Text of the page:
Extra resources for students of State and Local Government 180, an upper-division GE class in the Government Department at Sacramento State University
Thursday, October 13, 2011
SF Chronicle: Referendum petition drive to repeal LGBT teachings fails
Group fighting LGBT teachings fails petition drive
Wyatt Buchanan, Chronicle Sacramento Bureau
San Francisco ChronicleOctober 13, 2011 04:00 AM
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An effort to repeal a law that requires schools to teach about the historical contributions of lesbian, gay, bisexual and transgender people, and people with disabilities, has failed as backers did not collect enough signatures to qualify for the ballot.
The group, Stop SB48, which is named after the law, faced a Wednesday deadline to turn in just under 505,000 signatures to put the law on the ballot and give voters the opportunity to overturn it. In an e-mail, the group said, "We thank all of you that worked so hard to provide the hundreds of thousands of signatures received. In the end, 90 days was too short a time to accomplish such a large task."
They gave no precise number of how many signatures had been gathered. Backers ran the effort out of the offices of the Capitol Resource Institute, a socially conservative advocacy organization in Sacramento. The institute's executive director, Karen England, also was the leader of the referendum.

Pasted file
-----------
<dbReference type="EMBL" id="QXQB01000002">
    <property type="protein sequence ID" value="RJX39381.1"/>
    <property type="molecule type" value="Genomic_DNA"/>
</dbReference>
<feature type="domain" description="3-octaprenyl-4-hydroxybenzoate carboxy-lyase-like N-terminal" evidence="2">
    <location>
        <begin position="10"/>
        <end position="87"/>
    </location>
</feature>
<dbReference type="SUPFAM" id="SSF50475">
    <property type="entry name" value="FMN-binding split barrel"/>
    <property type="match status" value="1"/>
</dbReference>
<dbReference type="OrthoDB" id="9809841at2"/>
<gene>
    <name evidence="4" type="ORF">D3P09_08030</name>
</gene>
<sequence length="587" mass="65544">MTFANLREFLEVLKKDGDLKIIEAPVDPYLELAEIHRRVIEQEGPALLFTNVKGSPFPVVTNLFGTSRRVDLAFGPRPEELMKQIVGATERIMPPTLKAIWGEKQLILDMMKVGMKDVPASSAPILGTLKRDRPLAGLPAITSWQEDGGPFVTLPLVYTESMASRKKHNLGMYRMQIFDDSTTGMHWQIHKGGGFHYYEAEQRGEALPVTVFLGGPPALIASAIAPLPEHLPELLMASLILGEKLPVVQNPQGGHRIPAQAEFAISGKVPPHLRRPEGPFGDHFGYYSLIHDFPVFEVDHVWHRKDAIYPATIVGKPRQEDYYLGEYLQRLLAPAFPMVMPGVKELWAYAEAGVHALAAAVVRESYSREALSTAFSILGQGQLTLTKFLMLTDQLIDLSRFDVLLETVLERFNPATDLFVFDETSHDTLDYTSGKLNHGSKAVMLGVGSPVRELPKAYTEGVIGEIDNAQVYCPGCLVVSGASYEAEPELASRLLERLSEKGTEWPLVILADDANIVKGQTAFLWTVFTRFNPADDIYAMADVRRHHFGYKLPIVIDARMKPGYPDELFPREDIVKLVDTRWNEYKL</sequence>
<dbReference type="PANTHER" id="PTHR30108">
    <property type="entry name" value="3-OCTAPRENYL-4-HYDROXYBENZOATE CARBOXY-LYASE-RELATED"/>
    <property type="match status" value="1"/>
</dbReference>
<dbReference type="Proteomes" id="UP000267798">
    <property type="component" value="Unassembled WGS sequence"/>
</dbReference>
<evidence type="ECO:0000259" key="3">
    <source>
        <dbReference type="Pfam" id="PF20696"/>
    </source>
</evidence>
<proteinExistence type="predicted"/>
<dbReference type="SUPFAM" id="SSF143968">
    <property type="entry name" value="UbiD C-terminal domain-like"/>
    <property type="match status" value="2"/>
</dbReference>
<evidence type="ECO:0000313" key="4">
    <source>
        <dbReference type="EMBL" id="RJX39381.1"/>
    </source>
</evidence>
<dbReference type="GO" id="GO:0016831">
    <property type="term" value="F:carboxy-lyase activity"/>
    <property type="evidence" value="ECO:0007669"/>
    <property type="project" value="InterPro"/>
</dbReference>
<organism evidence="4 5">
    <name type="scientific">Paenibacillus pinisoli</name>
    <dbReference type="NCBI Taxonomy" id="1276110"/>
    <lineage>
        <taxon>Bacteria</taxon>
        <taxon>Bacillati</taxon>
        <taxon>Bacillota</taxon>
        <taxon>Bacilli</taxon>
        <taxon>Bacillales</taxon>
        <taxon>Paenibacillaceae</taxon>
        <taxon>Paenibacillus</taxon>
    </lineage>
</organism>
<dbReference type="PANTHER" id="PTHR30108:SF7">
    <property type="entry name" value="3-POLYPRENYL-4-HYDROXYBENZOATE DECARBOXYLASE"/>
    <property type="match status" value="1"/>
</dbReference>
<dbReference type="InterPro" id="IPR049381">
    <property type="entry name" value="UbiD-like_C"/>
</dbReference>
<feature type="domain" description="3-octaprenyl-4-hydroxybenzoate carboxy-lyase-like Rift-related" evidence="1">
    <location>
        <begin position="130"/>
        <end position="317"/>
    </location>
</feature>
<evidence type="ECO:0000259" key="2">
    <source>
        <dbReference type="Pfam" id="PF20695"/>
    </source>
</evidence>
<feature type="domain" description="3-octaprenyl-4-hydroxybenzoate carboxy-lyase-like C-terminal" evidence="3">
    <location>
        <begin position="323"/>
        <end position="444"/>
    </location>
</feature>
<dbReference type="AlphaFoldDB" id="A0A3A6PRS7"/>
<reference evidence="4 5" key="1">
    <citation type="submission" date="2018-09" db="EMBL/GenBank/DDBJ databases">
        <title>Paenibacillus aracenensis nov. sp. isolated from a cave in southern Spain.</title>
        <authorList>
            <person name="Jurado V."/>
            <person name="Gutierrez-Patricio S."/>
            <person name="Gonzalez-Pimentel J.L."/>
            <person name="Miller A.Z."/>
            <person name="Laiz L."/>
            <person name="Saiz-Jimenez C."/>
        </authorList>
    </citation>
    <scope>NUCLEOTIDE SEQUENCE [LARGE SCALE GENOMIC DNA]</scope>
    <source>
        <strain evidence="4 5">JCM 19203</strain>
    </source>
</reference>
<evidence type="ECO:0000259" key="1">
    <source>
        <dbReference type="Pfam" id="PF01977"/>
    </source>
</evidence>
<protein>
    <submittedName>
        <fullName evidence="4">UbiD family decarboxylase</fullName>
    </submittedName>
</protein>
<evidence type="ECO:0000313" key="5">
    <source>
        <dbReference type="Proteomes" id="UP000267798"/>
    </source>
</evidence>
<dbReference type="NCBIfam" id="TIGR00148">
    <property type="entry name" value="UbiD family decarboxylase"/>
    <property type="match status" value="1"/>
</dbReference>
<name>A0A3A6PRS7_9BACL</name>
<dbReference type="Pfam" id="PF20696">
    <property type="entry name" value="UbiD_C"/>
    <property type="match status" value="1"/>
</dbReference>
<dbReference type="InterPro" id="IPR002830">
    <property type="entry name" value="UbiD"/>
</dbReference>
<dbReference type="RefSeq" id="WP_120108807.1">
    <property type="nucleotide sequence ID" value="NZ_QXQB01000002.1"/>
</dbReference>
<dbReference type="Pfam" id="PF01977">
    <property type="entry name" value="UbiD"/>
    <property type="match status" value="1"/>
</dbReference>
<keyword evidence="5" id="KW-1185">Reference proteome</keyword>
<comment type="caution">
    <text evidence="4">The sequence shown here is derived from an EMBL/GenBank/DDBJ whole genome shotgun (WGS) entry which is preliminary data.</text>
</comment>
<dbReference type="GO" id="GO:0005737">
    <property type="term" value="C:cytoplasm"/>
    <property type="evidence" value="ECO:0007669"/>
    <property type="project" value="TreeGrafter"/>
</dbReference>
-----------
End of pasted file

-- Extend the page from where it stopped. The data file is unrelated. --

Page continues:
The nearly all-volunteer effort faced not only a short time frame, as referendum signature drives must be completed 90 days after the governor signs a law, but also a lack of significant contributions from national socially conservative organizations. The backers of the referendum noted that second issue in their e-mail.
"They said we did not have enough money, the commitment of enough groups, or enough days. Ultimately they were right. And in private perhaps they will ask if the effort they withheld would have made the critical difference," the e-mail stated.
Still the group vowed, "There will be a next battle."
Gay rights organizations believe it is likely that efforts to fight the law will continue in the form of a ballot initiative for the November 2012 election that will attract big-pocket donors.
The law, which takes effect Jan. 1, requires that public schools include the historical contributions of LGBT people and people with disabilities in social science instruction. Textbooks also will have to include such information, but that won't happen until at least 2015 because the state has put off purchasing new texts due to the budget deficit.
Sen. Mark Leno, D-San Francisco, who introduced the bill, predicted the backers of the referendum would not gather enough signatures when the process began three months ago.
"I'm glad to learn my early suspicions have been validated and from all indications it appears they failed by a wide margin," Leno said. He said the law taking effect in January will make it even harder for any future initiative campaign to succeed as parents and the public will be able to see exactly what is taught in classrooms.
"Time is our friend because it will dispel the hyperbolic fear that these folks had been selling," Leno said.